Freezing is a convenient and effective way to minimize food waste and save money. But what happens if the food has been sitting in your freezer for a while? Is it still safe to eat? What is the correct way to thaw it? We have all the answers to your freezing and defrosting food questions.
Which types of food can I freeze?
Freezing food is a smart way to store your meals, but not all foods retain their freshness after being frozen.
Foods that freeze well and retain their freshness:
- Meat (raw or cooked)
- Cooked pasta & rice
- Soups & stocks
- Eggs (raw or cooked, without the shell)
- Peeled bananas
- Pizza Dough
- Blanched vegetables (check out our guide on how to keep produce fresher for longer)
Foods that don’t freeze well:
- Soft cheeses
- Deep fried foods
- Dishes with bread crumbs
- Fruits and vegetables with high water content (cucumbers, celery, lettuce)
What exactly is freezer burn?
Freezer burn is a common issue that results in wasted food and wasted dollars. When moisture inside your frozen food begins to evaporate, your food dehydrates and becomes grey-looking, dry, or covered in icy crystals.
To prevent freezer burn, follow these steps:
- First, you should remove any excess air when freezing food in bags. This will stop moisture from evaporating. We recommend using an airtight ziploc bag to store foods that you will be freezing.
- Divide the food into handy portion sizes, pop them into a zip lock bag and freeze. You can find ziploc bags on Flipp.
- Timing is important. Don’t freeze cooked food while it’s still hot, allow it to cool to room temperature before putting it in your freezer.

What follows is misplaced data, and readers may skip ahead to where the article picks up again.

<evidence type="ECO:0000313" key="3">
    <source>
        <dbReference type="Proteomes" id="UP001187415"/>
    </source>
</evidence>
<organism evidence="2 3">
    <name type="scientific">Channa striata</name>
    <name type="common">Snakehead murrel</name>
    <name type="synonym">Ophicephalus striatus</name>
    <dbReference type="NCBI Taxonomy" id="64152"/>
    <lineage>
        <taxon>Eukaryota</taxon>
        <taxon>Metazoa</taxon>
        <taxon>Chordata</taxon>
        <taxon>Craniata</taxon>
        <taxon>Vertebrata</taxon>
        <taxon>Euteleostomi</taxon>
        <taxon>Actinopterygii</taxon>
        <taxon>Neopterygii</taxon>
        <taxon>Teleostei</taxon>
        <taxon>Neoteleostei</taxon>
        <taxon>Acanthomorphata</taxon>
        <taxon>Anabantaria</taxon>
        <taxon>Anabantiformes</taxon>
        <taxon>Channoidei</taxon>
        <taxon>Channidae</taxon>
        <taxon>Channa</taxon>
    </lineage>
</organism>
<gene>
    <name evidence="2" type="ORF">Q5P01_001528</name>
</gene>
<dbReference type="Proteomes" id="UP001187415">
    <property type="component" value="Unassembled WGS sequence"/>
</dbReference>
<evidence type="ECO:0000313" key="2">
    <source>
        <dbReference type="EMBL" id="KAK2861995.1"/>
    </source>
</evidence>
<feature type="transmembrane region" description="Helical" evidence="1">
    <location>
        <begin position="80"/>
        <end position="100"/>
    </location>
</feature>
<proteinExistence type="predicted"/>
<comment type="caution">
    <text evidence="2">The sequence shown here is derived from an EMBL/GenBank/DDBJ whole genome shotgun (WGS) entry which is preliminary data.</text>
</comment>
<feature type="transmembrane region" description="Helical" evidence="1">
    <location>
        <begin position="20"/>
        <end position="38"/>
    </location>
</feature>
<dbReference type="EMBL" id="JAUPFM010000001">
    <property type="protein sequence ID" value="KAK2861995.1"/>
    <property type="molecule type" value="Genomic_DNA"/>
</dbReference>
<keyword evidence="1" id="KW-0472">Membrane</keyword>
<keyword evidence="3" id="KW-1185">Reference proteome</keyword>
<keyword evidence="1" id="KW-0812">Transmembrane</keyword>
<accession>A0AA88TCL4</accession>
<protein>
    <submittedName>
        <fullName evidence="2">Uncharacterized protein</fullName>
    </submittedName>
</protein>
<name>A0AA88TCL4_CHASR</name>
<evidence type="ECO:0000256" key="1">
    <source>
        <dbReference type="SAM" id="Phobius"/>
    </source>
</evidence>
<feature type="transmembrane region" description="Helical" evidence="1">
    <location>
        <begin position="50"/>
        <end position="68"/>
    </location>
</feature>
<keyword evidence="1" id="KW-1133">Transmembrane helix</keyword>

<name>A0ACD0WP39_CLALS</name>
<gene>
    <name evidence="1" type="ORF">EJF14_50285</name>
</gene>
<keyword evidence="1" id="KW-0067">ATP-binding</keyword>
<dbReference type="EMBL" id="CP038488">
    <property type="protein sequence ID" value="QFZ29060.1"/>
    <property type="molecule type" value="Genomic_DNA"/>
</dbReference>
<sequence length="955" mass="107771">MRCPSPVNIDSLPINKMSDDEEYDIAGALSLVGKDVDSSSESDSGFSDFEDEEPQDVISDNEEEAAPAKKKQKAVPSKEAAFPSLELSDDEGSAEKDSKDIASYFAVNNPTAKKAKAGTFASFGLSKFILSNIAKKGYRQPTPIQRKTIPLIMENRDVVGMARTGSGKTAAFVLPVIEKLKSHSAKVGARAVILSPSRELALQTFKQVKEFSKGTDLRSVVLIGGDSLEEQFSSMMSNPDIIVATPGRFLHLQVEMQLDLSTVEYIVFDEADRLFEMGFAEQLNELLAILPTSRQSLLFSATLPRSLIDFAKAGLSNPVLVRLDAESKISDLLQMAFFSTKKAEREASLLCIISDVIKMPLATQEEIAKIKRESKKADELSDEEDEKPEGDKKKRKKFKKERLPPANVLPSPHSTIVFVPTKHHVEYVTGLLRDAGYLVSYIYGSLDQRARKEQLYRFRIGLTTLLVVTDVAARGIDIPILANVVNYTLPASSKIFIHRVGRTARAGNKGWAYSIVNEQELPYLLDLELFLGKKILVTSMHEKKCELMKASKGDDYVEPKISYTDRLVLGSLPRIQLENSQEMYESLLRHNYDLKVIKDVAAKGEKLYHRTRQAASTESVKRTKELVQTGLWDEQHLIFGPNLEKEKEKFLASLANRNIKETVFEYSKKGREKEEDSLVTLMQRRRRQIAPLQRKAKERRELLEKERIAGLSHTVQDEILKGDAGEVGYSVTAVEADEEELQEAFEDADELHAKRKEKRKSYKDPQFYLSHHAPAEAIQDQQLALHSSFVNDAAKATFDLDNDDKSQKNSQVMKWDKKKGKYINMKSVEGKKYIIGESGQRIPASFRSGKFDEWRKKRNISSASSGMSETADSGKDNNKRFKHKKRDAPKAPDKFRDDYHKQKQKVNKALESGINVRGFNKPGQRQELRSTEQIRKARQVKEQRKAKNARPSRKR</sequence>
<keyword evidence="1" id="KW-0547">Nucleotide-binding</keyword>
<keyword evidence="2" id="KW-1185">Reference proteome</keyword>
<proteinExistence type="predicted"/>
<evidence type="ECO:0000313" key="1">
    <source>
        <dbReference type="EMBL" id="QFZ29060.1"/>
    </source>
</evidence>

How can I tell if my frozen food is still fresh?
There are two things to consider when making a decision on the freshness of your frozen food: the smell of the food, and the date that it was frozen.
If the food gives off an odor after it’s been defrosted, it’s probably not worth cooking. You should also consider the date that you froze the food. If you find yourself rummaging through the freezer looking at frosted packages with undistinguishable contents, it’s probably best to toss them. An easy way to keep track of the food you’re freezing is to clearly label what you’re freezing. Write the date on the ziploc bag itself or create your own labels to avoid any confusion and minimize food waste.
How do I safely thaw food?
Not knowing how to safely thaw food is a recipe for disaster. Defrosting the wrong kinds of food at room temperature on your kitchen counter allows bacteria to grow, which could increase your chances of getting food poisoning.
Different food types should be thawed differently.
- Meats such as poultry or seafood can be thawed overnight in the refrigerator, in the microwave, or submerged in cold water. If you are thawing via microwave, be sure to cook the food immediately, as the microwave can partially cook the meat while defrosting.
- Bread, baked goods, cooked pastas, and cooked rice can be thawed at room temperature on the kitchen counter.
- To thaw frozen avocado, place it in a bowl of cold water or thaw overnight in the refrigerator.
- To thaw eggs, always do so in a closed container in the refrigerator for 6-8 hours or overnight and use immediately.
- To thaw bacon, submerge the bag in cold tap water, changing the water every 30 minutes so it continues to thaw.